Well, they didn’t improve.

I will let you see for yourself how the percentages of students deemed ‘proficient’ in 4th grade and 8th grade on the NAEP at the national level generally dropped. I include DC (where I come from), and in five other states – two that are high-performing (NH and Massachusetts) and three that are low-performing (CA, AL and NM).

The one bright spot for District residents is that DC is no longer the last in the nation in every category! DC students now have slightly higher percentages proficient in certain categories than two other impoverished states – New Mexico and Alabama, as you can see in the graphs below. (The graph for the District of Columbia is the light blue one at the bottom,)

On the other hand, the increases in percentages of students ‘proficient’ in DC since 2008, the first year after mayoral control was imposed and the elected school board was neutralized, are nothing but a continuation of previous trends.

As usual, if you want to take a closer look, click on the graphs.

% Proficient in 4th Grade Math: DC, Nation, MA, CA, NH, NM, AL through 2015

% Proficient in 4th Grade Math: DC, Nation, MA, CA, NH, NM, AL through 2015

Percentage 'Proficient' or Above on 4th grade NAEP reading through 2015, DC, Nation, AL, CA, MA, NH, NM

Percentage ‘Proficient’ or Above on 4th grade NAEP reading through 2015, DC, Nation, AL, CA, MA, NH, NM

8th grade math NAEP

8th grade math NAEP

8th grade reading

8th grade reading

How the various DC publicly-funded high schools (charter and regular public) did on the PARCC in reading/ELA and Geometry

I present a couple of graphs so that interested DC locals can see how the students at the various public and charter schools did on the PARCC test this past spring in reading/ELA and in Geometry.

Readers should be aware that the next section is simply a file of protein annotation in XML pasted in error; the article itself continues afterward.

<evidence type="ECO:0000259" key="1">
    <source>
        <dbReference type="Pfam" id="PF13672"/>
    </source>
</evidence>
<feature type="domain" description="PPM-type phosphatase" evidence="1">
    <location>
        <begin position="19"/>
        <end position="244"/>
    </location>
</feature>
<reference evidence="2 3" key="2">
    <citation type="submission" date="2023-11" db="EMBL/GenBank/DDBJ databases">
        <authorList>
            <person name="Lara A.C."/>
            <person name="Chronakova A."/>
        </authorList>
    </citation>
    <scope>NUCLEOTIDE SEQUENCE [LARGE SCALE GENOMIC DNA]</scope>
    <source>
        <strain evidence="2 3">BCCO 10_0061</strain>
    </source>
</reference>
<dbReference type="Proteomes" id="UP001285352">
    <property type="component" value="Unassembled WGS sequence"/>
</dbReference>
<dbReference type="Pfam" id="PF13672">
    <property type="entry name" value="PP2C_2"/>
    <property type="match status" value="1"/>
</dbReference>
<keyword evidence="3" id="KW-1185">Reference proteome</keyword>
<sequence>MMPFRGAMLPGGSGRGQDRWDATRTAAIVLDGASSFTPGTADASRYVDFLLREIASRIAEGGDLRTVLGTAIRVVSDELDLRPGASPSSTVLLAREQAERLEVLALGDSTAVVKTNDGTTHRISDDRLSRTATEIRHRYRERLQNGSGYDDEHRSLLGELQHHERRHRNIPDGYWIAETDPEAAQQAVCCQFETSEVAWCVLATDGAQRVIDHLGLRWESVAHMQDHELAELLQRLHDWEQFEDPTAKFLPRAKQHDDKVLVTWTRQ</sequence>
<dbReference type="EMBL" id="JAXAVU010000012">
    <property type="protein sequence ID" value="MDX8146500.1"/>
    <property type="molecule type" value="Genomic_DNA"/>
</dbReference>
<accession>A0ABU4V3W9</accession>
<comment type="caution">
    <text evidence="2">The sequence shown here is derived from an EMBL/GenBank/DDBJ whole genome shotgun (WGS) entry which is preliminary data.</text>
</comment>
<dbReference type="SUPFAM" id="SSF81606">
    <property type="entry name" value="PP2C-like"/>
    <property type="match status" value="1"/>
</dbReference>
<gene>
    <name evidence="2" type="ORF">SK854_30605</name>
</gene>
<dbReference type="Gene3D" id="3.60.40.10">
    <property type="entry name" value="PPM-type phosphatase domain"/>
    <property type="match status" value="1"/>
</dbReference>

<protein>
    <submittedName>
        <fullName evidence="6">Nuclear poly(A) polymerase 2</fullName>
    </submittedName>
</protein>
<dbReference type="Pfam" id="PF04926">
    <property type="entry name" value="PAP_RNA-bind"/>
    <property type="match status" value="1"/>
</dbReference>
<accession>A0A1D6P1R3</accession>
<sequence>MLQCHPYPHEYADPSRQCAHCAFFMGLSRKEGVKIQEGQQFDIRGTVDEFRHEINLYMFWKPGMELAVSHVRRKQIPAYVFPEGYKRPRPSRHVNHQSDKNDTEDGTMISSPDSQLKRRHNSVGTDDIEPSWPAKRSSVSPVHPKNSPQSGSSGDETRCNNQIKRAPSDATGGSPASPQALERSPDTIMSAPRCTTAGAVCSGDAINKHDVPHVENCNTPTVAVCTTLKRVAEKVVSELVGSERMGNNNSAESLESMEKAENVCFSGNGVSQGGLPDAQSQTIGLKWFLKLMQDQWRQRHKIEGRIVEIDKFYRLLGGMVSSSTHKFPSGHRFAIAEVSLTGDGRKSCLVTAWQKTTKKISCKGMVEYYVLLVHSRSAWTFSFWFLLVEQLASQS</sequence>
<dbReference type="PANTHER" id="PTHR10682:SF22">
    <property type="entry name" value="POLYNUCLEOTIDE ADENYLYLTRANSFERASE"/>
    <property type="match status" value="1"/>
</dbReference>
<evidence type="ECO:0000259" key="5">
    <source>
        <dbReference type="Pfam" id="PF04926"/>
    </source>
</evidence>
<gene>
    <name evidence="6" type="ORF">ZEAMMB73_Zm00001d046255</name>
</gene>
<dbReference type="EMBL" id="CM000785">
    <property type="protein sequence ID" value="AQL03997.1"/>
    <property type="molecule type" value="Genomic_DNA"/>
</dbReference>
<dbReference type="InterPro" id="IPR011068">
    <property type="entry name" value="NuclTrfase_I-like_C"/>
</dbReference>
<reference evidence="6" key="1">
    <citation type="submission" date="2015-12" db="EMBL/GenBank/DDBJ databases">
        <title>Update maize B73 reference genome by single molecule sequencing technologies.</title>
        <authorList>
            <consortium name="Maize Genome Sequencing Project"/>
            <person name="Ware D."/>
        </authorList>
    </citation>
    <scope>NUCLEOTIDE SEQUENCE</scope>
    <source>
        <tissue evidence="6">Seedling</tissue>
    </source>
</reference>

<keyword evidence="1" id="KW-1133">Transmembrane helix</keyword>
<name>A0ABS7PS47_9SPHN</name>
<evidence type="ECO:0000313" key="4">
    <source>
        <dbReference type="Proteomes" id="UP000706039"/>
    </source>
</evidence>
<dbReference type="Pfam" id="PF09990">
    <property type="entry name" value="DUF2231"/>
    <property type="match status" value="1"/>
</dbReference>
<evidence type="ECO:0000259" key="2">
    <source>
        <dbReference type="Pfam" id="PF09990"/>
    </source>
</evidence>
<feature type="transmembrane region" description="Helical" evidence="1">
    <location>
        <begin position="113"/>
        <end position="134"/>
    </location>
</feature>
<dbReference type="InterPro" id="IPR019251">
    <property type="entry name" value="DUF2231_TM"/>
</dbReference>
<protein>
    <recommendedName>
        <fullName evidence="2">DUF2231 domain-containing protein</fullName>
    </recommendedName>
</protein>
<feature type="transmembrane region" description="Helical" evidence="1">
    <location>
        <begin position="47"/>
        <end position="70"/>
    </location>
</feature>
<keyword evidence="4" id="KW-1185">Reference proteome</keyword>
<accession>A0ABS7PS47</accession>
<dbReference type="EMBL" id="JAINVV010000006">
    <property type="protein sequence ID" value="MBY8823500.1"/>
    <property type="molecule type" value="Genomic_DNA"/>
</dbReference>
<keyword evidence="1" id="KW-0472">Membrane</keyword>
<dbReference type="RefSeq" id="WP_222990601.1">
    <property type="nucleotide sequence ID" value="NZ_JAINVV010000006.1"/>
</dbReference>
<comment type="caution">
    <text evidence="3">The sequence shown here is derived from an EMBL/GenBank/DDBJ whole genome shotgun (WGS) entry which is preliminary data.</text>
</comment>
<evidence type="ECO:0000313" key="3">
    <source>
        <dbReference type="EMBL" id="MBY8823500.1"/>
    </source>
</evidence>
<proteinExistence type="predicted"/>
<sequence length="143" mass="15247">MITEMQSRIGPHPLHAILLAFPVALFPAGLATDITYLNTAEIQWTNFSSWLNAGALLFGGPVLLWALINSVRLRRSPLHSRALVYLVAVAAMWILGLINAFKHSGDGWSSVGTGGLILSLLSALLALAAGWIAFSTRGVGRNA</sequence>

Not all schools are listed, because quite a few did not have enough students taking the test. At least 25 student were needed for their scores to be reported. If the school does not have a bar next to the name, that means that nobody at that school got a 4 or a 5. As usual, you can click on the graph to make it larger. I color-coded the bars: blue for regular DCPS and orangey-yellow for the charter schools.

ELA pass rates - all DC public and charter schools

Geometry Pass rates - all DC public and charter high schools

For the sake of completeness, the following schools did not have at least 25 students taking the ELA test, so no score was reported:

  • Ballou STAY
  • Basis DC PCS
  • Incarcerated Youth Program, Correctional Detention Facility
  • Luke Moore Alternative HS
  • Maya Angelou Academy at New Beginnings (formerly Oak Hill)
  • Options PCS*
  • Roosevelt STAY at MacFarland
  • SEED PCS of Washington DC
  • Washington Metropolitan HS

And the following schools had less than 25 students taking the math test, so no score was reported for the school:

  • Ballou STAY
  • Cesar Chavez PCS for Public Policy-Chavez Prep
  • Incarcerated Youth Program, Correctional Detention Facility
  • Maya Angelou Academy at New Beginnings (formerly Oak Hill)
  • Options PCS*
  • Roosevelt STAY at MacFarland
  • Washington Metropolitan HS

Surprising Comparison of Charter and Regular Public School ‘Pass’ Rates on the HS PARCC

I was actually rather surprised to see that significantly larger percentages of regular DC public school students ‘passed’ the PARCC in both math and in reading than did DC charter school students.

If you don’t believe me, look for yourself at the OSSE press release.

What it says is that in the DC charter schools, 23% of the students ‘passed’ (got a 4 or a 5) on the English portion, whereas in the regular DC public schools, 27% ‘passed’.